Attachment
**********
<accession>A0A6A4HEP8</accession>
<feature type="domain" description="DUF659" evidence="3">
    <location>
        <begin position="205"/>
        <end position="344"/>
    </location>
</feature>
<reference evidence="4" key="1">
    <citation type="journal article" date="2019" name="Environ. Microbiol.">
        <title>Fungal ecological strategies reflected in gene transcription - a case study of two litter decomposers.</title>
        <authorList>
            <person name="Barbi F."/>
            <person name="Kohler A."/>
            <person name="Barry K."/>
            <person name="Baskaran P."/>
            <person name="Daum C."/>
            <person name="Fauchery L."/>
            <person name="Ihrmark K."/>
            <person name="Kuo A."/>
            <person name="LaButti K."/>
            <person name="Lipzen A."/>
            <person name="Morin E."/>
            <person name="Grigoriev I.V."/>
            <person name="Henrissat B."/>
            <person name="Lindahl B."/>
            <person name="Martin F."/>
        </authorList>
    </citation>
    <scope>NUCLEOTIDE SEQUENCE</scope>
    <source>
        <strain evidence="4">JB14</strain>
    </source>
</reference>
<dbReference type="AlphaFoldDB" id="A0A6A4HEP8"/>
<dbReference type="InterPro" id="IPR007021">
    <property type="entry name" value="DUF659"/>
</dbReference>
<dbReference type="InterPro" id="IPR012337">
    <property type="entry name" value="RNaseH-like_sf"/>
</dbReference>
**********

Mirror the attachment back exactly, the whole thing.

<accession>A0A6A4HEP8</accession>
<feature type="domain" description="DUF659" evidence="3">
    <location>
        <begin position="205"/>
        <end position="344"/>
    </location>
</feature>
<reference evidence="4" key="1">
    <citation type="journal article" date="2019" name="Environ. Microbiol.">
        <title>Fungal ecological strategies reflected in gene transcription - a case study of two litter decomposers.</title>
        <authorList>
            <person name="Barbi F."/>
            <person name="Kohler A."/>
            <person name="Barry K."/>
            <person name="Baskaran P."/>
            <person name="Daum C."/>
            <person name="Fauchery L."/>
            <person name="Ihrmark K."/>
            <person name="Kuo A."/>
            <person name="LaButti K."/>
            <person name="Lipzen A."/>
            <person name="Morin E."/>
            <person name="Grigoriev I.V."/>
            <person name="Henrissat B."/>
            <person name="Lindahl B."/>
            <person name="Martin F."/>
        </authorList>
    </citation>
    <scope>NUCLEOTIDE SEQUENCE</scope>
    <source>
        <strain evidence="4">JB14</strain>
    </source>
</reference>
<dbReference type="AlphaFoldDB" id="A0A6A4HEP8"/>
<dbReference type="InterPro" id="IPR007021">
    <property type="entry name" value="DUF659"/>
</dbReference>
<dbReference type="InterPro" id="IPR012337">
    <property type="entry name" value="RNaseH-like_sf"/>
</dbReference>